Yes, I told Observer readers how to avoid tax , but it was completely legal!

Some of you may have already seen an old contribution of mine from the Observer:

Make sure your chauffeur won't land you in jailThis is not the first time I have been accused of rank hypocrisy and I have answered this particular accusation many many times before. Normally tucked away in a single sentence in the comments section of a post that is a week or two old.

Yet, I will give my answers to this one more time for those people who have not read the entire contents of my blog and every one of my books. In future you should buy my books to check everything I have said before accusing me of hypocrisy. I am certain you will find it is all completely consistent.

I was deliberately promoting a tax avoidance scheme I had heard of in order to get it closed down. As a matter of fact, the use of personal service companies was completely stamped out two days after my article was published and nobody has since thought of incorporating their business or disguising their employment using such a mechanism.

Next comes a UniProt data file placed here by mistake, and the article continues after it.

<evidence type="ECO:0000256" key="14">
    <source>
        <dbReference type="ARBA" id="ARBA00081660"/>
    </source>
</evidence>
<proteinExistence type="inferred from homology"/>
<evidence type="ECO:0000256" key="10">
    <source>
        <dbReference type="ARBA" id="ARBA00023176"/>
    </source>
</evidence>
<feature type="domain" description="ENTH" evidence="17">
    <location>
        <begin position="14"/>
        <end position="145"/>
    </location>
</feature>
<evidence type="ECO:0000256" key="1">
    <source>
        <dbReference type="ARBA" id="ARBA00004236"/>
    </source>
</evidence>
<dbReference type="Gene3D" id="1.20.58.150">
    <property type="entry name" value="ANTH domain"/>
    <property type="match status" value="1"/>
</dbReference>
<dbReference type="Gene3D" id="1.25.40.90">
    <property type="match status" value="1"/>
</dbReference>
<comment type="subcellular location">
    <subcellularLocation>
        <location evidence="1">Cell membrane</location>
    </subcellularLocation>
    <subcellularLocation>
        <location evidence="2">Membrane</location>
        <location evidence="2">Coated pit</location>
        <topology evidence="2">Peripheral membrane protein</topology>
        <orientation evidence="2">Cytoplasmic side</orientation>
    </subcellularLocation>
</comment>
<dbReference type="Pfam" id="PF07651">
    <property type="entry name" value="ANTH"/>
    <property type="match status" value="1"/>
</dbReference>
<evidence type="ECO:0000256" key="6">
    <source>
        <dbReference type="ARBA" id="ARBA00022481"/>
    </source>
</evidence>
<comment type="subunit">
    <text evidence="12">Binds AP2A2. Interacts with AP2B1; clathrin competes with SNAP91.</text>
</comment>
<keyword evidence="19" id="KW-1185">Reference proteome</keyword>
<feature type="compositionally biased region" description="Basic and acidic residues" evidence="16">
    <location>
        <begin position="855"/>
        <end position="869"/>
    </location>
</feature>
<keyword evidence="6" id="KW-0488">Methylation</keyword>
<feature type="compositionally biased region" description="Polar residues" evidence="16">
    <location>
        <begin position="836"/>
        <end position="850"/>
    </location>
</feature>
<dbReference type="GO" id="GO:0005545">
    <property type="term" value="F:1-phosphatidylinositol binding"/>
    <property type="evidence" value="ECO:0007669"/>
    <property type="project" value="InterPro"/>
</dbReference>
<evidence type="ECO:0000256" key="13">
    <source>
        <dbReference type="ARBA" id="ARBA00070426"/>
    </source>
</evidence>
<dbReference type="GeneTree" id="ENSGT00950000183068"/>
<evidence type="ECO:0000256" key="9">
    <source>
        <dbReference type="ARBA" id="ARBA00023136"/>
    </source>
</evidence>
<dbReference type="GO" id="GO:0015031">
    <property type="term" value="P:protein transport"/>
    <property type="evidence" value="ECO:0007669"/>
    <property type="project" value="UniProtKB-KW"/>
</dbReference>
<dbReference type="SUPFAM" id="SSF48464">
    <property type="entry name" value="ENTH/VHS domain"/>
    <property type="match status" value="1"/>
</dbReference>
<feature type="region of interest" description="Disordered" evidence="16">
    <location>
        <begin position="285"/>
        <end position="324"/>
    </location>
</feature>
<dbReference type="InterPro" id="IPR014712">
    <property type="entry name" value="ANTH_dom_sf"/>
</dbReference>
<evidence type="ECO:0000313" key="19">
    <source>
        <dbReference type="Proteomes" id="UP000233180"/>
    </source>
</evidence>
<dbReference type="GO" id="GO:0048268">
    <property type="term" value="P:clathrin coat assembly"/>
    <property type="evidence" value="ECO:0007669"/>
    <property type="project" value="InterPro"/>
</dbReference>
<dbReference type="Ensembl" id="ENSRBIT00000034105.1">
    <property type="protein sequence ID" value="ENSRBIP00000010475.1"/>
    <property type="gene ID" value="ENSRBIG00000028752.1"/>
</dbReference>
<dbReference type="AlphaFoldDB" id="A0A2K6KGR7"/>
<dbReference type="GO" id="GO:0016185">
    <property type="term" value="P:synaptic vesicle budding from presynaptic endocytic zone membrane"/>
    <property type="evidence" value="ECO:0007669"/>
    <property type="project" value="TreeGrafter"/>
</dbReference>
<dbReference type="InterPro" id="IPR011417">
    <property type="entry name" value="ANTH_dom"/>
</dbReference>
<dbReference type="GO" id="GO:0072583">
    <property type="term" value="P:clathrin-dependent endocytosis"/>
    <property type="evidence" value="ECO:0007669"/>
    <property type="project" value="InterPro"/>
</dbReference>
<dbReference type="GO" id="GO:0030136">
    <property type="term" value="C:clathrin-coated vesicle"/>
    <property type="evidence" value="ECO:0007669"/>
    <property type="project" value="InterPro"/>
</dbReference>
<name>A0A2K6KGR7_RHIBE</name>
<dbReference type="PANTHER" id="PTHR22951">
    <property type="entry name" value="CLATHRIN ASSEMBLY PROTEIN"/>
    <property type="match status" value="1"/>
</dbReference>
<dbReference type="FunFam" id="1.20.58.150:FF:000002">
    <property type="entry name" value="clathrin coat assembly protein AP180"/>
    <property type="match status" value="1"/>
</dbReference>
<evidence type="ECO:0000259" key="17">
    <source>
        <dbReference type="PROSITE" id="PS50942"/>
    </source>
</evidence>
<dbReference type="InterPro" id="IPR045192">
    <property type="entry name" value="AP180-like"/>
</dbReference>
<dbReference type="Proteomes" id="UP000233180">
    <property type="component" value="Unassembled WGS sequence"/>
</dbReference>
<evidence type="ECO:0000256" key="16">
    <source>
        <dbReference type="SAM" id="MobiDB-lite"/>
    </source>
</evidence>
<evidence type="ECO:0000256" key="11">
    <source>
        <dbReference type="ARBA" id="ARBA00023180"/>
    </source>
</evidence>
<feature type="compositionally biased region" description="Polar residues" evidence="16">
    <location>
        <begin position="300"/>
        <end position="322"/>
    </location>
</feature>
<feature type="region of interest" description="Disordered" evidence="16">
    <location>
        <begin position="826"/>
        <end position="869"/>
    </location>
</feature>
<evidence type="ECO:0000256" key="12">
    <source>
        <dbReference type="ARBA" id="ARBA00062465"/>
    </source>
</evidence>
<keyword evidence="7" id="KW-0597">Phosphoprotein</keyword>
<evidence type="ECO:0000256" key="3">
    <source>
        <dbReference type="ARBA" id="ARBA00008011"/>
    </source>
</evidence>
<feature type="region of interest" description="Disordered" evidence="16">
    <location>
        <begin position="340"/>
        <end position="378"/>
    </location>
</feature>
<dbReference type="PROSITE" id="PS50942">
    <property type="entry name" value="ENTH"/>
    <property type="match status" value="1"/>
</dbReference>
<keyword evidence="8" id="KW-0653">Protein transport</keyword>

I maintain this wasn’t immoral anyway. This is proved by the fact that many individuals have continued to use such arrangements, including Ken Livingstone, Jeremy Paxman and Ed Lester. And nobody has cast any aspersions against them.

So, no, I am not ashamed of writing this article in the Observer telling people how to legally mitigate their tax liabilities on their payments to their chauffeurs.

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